Exploring Soundtracks: Trainspotting


Today in Exploring Soundtracks, we’ll be looking at Danny Boyle’s hit, “Trainspotting”, based on the novel with the same name by Irvine Welsh. The critically-acclaimed film features a killer pop and punk soundtrack, a stellar cast, and a story that will make you never want to try heroin in your life.

“Trainspotting” follows the story of Mark Renton (Ewan McGregor) as he tries to kick his heroin addiction. Throughout the film, Renton struggles with this addiction, and is continually roped back into the same life by his friends Spud, Sick Boy, and Begbie. While the film deals with drug addiction as a main theme, it also explores urban poverty and life in Edinburgh, Scotland.

Even for those unfamiliar with bands like Blur, Iggy Pop, Brian Eno, and Lou Reed, this soundtrack works as a good gateway drug into another world of music. Just don’t let it be a gateway to emulate anyone in this film.

Lust For Life

“Trainspotting” opens with Iggy Pop’s  joyous and carefree “Lust For Life”. As it plays, we’re introduced to our main characters, tearing through the streets of Edinburgh at a frenetic pace.

And as we follow them, Ewan McGregor monologues as Renton, laying out the philosophy of a heroin junkie. He lists all the comforts of modern life, “Choose life, choose a career, choose a job, choose a f***ing big television…”, he goes on and on, until, “but why would I want to do a thing like that? I chose not to choose life. Who needs reasons when you’ve got heroin?”

“Lust For Life” is the perfect accompaniment to this opening. It matches the same hedonistic pursuit Renton and his group of friends find themselves in. This is the energy for the first half of the film, as we’re shown the alluring and seductive side of living this way. It’s the argument to continue using heroin for Renton.

The first half of “Trainspotting” is a joyous romp through Edinburgh, with no thought to responsibility or consequences. The second half, as we’ll get into, strikes a rather different tone. In it, we’ll see the argument against hedonism, drugs, and irresponsibility.

Turning Point

Just before the halfway point in the film, we hear another Iggy Pop tune, “Nightclubbing”. The timing of the next few scenes is spot on. During “Nightclubbing”, we get another monologue by Renton. “At, or around this time, Spud, Sick Boy, and I made a healthy, informed, democratic decision to get back on heroin as soon as possible”.

Cue Iggy Pop’s “Nightclubbing”, which plays as the three swipe drugs and go thieving around the city. During the sequence, Renton’s clean friend Tommy starts using heroin as well. This is the relapse back into the same world we were introduced to in the beginning, with the new stakes of a lost friend.But that’s just a setup for the real tragedy.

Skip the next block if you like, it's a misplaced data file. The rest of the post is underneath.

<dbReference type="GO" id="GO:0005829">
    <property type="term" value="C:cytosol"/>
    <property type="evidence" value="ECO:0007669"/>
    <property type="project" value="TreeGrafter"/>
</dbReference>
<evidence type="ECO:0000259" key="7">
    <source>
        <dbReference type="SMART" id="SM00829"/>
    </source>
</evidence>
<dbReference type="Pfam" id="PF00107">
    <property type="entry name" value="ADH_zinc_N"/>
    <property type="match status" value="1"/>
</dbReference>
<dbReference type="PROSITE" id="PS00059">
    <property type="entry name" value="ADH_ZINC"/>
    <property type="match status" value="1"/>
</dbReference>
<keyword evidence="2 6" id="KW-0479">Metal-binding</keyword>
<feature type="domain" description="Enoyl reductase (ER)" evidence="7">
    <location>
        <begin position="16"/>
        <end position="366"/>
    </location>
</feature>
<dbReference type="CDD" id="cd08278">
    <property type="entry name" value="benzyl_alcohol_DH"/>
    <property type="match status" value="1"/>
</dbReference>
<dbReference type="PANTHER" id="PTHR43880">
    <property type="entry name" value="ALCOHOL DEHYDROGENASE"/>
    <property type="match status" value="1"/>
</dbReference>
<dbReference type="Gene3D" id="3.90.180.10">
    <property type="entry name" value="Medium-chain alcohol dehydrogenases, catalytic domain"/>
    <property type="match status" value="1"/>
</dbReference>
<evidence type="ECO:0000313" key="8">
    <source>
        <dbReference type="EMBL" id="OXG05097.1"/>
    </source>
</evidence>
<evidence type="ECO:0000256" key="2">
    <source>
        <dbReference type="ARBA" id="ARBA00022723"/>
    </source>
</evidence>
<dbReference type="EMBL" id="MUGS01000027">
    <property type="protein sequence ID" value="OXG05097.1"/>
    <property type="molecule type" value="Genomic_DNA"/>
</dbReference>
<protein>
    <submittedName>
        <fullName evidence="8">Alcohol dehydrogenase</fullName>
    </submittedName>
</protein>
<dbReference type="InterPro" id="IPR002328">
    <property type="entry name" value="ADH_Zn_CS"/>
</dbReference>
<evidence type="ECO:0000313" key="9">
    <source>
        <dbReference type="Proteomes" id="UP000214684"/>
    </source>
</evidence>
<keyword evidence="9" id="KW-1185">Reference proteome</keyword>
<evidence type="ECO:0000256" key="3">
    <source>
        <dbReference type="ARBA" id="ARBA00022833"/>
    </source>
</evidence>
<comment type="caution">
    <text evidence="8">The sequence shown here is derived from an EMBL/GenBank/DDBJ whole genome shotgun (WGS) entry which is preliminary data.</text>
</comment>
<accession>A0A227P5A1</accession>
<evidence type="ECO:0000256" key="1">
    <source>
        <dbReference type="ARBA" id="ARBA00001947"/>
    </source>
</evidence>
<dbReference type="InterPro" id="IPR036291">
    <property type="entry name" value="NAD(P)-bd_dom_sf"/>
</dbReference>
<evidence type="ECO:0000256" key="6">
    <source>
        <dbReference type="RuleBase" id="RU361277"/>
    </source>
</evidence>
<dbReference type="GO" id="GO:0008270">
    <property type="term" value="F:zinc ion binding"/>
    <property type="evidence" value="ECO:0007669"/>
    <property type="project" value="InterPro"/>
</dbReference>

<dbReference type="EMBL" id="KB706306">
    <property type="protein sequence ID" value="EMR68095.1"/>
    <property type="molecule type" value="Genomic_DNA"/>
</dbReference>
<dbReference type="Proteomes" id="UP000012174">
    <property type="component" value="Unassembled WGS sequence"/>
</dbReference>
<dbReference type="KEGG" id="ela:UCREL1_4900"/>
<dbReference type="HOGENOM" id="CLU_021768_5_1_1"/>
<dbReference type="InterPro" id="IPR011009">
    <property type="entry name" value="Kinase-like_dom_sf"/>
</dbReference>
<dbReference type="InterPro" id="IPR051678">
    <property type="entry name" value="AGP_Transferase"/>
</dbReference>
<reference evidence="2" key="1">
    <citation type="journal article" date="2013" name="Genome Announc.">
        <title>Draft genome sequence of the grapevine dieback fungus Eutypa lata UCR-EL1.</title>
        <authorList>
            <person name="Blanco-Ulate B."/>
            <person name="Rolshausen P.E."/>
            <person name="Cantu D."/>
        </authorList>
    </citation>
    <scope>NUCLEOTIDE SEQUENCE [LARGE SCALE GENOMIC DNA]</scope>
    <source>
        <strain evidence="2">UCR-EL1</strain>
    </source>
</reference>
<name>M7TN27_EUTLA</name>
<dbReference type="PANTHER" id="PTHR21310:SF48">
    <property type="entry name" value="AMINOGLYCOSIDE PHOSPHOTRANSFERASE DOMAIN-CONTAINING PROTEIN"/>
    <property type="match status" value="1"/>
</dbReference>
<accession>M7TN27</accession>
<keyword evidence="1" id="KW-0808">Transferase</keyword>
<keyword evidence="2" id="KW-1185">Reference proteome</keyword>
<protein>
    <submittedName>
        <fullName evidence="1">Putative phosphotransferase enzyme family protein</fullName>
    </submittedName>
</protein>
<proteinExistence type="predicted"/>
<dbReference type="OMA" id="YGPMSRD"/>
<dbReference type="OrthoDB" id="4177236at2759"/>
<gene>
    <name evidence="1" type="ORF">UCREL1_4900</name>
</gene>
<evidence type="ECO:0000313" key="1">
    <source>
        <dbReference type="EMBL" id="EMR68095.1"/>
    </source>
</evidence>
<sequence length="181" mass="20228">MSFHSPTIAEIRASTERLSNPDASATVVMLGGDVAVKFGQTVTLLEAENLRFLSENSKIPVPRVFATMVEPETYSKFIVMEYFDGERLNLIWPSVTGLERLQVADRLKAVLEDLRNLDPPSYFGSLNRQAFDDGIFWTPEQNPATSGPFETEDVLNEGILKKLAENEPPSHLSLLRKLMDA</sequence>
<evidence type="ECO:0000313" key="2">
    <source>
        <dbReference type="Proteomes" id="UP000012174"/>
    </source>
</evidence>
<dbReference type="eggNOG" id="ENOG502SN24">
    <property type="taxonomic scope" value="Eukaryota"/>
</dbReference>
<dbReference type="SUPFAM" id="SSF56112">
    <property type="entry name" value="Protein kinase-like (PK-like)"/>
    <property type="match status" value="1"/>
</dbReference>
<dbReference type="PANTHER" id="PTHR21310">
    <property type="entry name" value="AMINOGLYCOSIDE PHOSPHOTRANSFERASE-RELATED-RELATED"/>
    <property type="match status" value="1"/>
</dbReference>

In Renton’s group of drug-addicted friends, there is a mother named Allison. Her baby is seen in the opening sequence, alive, healthy, and happy. But here, at the halfway point, the group of friends is dealt a crushing blow when they find it dead in its crib.

This haunting and unsettling scene is followed by the gang’s reactive dive further into the grips of drug use. We cut to the chase scene from the beginning, but this time Blur’s “Sing” is playing. The change re-contextualizes the scene for us as we see the ugly side of Renton’s lifestyle choices.

Perfect Day

The chase ends with Renton getting caught and entering a drug intervention program. It doesn’t take long for him to cheat. His next time shooting up results in an overdose as Lou Reed’s “Perfect Day” plays.  This is possibly the most cinematic portrayal of a drug overdose depicted on screen.

Renton, motionless, sinks into the floor. His dealer then calls a taxi to take him to the hospital. We see through his perspective a few times, with the red shag rug he fell through framing his vision. He’s carted off to the emergency room, given a shot of adrenaline, and revived.

All the while, “Perfect Day”‘s poignant lyrics punctuate the scene. “You just keep me hanging on”, and especially, ending with, “You’re going to reap just what you sow”.

This is the real turning point for Renton, where he hits an all time low. From this point on in the film, we see Renton putting real changes into his life. He moves to England, gets a job and a flat. Life is good, better. His final hurdle in the movie comes from dealing with his leech-like friends, who follow him, and try to rope him back into their world. But I won’t spoil the ending here.


You can pick up the “Trainspotting” soundtrack over at the LemonWire store.




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